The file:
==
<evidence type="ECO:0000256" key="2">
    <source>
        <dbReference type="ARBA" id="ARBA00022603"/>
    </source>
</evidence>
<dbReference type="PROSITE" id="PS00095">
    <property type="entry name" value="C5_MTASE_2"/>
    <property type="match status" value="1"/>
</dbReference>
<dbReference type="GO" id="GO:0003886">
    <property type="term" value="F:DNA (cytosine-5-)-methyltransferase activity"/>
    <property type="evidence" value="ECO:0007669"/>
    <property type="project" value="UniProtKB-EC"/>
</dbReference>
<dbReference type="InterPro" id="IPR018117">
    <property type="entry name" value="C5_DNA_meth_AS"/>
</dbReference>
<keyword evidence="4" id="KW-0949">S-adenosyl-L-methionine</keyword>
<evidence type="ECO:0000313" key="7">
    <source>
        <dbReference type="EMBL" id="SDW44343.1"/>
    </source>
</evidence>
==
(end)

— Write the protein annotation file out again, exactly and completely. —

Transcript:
<evidence type="ECO:0000256" key="2">
    <source>
        <dbReference type="ARBA" id="ARBA00022603"/>
    </source>
</evidence>
<dbReference type="PROSITE" id="PS00095">
    <property type="entry name" value="C5_MTASE_2"/>
    <property type="match status" value="1"/>
</dbReference>
<dbReference type="GO" id="GO:0003886">
    <property type="term" value="F:DNA (cytosine-5-)-methyltransferase activity"/>
    <property type="evidence" value="ECO:0007669"/>
    <property type="project" value="UniProtKB-EC"/>
</dbReference>
<dbReference type="InterPro" id="IPR018117">
    <property type="entry name" value="C5_DNA_meth_AS"/>
</dbReference>
<keyword evidence="4" id="KW-0949">S-adenosyl-L-methionine</keyword>
<evidence type="ECO:0000313" key="7">
    <source>
        <dbReference type="EMBL" id="SDW44343.1"/>
    </source>
</evidence>